The world is now corrupt and divisive, with few standing up for the laws of the new world as greed and power have become central currencies. Whilst the story is multi-threaded, following the many lives in the new world of Chung Kuo, this theme is central to the premise of the book. And as each story comes together, we see views polarised as to who if fighting to maintain the status quo, and who is fighting to overturn it.
The dream of a utopian world ruled by the Han is on a knife edge...
Wingrove moves between characters and scenes quickly as he brings the threads together. Occasionally I got lost as to who was who as there are a number of characters to keep track of, and often the author will cut in from one thread to another with little introduction. Consult the appendices if you get really lost, but diligent and careful reading will reward you with a rich story of politics, intrigue, revenge, power, greed and corruption - as well as offering hope that not everyone is out for themselves.
Loved it. Couldn't put it down and can't wait for book three...
The first book had an interesting premise and set my expectation high. It is an universe of world shattering events... only for the big events to be skipped over and for the story to focus on (comparably) boring events and characters. The main character (Jake) lives through the apocalypse, being on the arch-enemy's special kill list, is now the only web-dancer left in the world... and he is fighting for his pension? That's the best this "hero" can do? That's the depth of his impact on the world? Why should I as a reader care?
The american campaign... my copy of the book must be missing hundreds of pages, since we have the marshal planning for the invasion ... I wake up twenty years later and Jake is fighting for his pension. and his son works for WHAAAAT?!?! I don't care about old senile Jack. What happened to the American Empire? How was it conquered? What was the state of the society/culture/technology over there? If it had regressed technologically, how could they resist to the level that European mercenaries (?!?!?!) had to help out the Han empire?? If it survived technologically, how were they able to conquer it? It certainly wouldn't be unprepared this time.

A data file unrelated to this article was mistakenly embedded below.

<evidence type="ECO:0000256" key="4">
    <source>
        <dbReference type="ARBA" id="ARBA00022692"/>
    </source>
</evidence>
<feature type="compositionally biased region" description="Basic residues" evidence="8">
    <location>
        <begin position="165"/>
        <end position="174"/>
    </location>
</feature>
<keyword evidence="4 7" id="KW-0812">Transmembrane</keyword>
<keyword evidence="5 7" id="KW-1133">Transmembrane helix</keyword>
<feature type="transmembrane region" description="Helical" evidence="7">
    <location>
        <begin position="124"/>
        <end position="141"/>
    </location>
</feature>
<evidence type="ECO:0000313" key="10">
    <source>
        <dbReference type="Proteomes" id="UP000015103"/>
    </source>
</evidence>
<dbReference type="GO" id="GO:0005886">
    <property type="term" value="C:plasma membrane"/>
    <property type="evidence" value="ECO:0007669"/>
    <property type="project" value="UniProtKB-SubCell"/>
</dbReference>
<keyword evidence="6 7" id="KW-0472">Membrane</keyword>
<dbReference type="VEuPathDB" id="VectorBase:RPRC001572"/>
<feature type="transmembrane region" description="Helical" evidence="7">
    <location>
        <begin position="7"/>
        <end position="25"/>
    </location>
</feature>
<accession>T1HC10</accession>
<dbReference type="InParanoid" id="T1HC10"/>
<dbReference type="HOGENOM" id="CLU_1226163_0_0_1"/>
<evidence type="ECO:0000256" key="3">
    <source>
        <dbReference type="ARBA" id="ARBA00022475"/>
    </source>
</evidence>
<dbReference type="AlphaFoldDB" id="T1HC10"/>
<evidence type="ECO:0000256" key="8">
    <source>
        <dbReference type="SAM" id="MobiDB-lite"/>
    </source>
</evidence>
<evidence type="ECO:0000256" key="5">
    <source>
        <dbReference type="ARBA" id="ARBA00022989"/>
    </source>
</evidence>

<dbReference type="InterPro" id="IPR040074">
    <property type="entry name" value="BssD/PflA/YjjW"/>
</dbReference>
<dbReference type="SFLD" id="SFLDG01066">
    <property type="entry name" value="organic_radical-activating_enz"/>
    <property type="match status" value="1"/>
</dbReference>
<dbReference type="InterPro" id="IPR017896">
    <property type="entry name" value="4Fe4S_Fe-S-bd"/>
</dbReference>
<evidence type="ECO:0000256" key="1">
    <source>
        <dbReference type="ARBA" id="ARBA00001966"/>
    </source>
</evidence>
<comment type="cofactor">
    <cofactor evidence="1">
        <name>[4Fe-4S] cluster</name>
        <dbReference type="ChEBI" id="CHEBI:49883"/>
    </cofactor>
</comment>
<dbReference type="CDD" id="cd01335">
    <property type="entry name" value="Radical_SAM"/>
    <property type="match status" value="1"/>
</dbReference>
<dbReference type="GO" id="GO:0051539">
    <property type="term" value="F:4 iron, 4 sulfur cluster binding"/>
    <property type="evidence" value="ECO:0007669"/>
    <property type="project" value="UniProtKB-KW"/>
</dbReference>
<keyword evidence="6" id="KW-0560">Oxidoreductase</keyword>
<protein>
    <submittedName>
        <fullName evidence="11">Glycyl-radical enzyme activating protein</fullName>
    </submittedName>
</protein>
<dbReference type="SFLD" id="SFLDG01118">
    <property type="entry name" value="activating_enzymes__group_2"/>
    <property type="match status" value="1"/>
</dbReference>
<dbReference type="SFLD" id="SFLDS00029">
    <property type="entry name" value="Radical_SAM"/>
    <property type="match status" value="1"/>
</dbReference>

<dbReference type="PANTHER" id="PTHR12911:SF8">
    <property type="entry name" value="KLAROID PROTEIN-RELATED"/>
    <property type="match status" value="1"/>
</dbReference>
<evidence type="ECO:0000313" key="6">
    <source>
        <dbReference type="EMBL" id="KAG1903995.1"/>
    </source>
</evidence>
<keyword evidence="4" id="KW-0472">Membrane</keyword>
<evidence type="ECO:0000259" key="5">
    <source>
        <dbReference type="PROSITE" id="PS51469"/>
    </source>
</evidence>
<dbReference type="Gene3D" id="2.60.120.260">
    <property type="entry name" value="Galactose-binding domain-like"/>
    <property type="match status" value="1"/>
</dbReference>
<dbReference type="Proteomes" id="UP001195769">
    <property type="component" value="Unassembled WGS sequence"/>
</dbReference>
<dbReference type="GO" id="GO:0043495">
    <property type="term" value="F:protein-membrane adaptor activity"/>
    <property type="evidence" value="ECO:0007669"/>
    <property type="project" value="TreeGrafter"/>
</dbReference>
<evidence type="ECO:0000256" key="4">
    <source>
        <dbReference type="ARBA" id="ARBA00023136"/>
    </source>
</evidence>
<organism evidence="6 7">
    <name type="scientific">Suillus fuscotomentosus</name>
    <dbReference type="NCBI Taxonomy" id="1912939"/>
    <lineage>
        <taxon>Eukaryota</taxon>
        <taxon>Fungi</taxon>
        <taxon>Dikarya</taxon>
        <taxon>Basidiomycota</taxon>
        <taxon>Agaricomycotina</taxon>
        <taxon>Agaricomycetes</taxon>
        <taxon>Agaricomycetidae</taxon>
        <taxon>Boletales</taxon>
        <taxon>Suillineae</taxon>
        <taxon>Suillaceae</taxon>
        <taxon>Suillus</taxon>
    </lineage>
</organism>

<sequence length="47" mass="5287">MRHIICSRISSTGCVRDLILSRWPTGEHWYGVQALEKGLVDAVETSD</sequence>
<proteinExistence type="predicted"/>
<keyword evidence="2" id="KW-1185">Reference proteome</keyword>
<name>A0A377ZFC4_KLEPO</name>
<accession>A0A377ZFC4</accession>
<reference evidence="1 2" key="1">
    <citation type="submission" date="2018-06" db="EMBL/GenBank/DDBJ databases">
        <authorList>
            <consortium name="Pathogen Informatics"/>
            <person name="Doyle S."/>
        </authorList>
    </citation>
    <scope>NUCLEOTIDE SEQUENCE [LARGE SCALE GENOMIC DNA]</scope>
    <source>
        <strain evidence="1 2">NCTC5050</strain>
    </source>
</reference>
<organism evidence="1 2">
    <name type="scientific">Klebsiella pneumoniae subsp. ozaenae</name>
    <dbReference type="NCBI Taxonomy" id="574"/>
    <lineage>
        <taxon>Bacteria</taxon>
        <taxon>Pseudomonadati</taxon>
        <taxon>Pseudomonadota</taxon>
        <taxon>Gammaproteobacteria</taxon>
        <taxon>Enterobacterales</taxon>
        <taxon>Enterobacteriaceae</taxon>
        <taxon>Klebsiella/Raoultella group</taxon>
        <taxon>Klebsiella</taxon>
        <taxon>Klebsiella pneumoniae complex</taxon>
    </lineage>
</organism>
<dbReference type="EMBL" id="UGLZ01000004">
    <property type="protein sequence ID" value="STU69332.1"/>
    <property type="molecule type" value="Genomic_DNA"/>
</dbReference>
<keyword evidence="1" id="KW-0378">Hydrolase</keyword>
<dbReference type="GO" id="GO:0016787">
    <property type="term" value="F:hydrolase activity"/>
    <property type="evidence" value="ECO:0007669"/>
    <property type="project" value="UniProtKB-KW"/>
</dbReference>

Would European mercenaries be willing to help their own conqueror to conquer America?
I like the premise of the first book (that of an social struggle in face of engineered economical and technological collapse). It promised to explore difficult themes. However, the interesting struggles were brushed aside by shallow and unsatisfactory explanations and the story focused on lesser plots and themes. Plots on the level of an average tv episode.
Most Recent Customer Reviews
This author has it. Great story line. Realistic Characters. Have purchased the next two books in the series. Recommend this.Published 4 months ago by Jakczek
The item was as described and arrived within the stated time spotPublished 16 months ago by Mr. J. Mann
Thoroughly enjoyed the rewriting of this book - brings the story into modern day - looking forward to the restPublished 19 months ago by Sting-1
The strain implicit in the ChungKuo foundation already starts to bubble up.
And the first turnpoint is slowly approached, the change from tyranny to oligarchy... Read more
Really enjoy this. Makes you look at how other people live there lives and how cultures are so different. .Published 23 months ago by Amazon Customer
Poor in that what was an world spanning story just became a political infighting story tied up for example in a fight for a pension?Published on 13 Feb. 2014 by A. J. Sudworth
I like Wingrove's writing and the concept at least acknowledges China's place in the world today. The story is fast paced, but I missed the characters from the first novel. Read morePublished on 6 Feb. 2014 by Galros